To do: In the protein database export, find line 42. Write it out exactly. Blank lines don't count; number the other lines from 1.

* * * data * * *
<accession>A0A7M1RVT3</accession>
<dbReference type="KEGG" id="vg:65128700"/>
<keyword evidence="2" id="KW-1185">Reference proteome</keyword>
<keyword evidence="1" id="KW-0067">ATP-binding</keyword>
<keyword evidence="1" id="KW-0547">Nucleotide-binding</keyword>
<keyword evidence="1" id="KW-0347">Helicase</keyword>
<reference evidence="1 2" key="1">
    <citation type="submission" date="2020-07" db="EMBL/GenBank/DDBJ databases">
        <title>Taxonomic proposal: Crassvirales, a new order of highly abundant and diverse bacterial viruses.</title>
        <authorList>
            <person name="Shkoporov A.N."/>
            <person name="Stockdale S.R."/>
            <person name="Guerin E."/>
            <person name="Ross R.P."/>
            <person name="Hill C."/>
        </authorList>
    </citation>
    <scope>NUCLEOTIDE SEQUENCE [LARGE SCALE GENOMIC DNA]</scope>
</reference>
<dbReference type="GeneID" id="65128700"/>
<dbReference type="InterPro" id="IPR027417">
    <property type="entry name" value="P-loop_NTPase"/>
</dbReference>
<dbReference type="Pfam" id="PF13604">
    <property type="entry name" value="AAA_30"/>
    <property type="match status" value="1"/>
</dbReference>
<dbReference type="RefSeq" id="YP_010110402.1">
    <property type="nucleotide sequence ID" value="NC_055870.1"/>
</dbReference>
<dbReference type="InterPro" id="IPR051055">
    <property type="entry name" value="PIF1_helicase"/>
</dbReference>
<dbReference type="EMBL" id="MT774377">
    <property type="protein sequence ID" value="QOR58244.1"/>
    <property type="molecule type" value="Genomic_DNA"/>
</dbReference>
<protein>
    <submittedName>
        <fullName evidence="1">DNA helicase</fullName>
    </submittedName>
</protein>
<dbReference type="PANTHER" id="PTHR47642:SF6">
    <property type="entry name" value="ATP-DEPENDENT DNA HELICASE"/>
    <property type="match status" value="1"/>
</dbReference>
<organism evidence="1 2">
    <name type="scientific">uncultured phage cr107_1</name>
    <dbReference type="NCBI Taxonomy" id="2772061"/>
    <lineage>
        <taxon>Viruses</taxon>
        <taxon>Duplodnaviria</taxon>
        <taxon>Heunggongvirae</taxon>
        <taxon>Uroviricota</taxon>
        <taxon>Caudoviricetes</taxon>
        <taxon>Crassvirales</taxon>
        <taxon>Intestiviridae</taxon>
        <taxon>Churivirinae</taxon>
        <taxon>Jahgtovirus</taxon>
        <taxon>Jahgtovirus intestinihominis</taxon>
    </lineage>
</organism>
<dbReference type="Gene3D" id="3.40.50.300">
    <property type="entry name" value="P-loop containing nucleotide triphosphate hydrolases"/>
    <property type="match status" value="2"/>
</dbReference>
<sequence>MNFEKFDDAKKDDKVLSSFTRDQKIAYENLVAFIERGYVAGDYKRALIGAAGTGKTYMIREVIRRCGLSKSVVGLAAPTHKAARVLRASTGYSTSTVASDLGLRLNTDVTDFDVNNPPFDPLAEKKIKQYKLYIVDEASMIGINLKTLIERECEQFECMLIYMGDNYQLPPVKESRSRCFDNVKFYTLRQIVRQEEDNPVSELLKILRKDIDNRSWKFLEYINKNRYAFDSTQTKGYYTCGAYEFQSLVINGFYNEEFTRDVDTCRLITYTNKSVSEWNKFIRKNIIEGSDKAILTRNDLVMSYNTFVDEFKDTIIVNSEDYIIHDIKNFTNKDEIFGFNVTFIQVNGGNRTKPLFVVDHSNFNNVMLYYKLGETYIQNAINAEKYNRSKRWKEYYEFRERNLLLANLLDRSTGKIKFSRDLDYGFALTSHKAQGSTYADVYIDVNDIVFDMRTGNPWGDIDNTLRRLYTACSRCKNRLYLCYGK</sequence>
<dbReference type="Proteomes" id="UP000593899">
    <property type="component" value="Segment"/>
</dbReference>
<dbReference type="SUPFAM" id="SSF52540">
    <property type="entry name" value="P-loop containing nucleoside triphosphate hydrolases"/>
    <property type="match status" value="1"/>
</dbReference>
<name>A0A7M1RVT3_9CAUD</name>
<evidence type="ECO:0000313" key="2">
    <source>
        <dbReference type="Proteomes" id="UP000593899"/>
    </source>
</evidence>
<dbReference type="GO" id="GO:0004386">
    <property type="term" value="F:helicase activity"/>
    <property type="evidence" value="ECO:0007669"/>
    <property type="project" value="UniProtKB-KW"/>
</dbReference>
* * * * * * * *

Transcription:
</protein>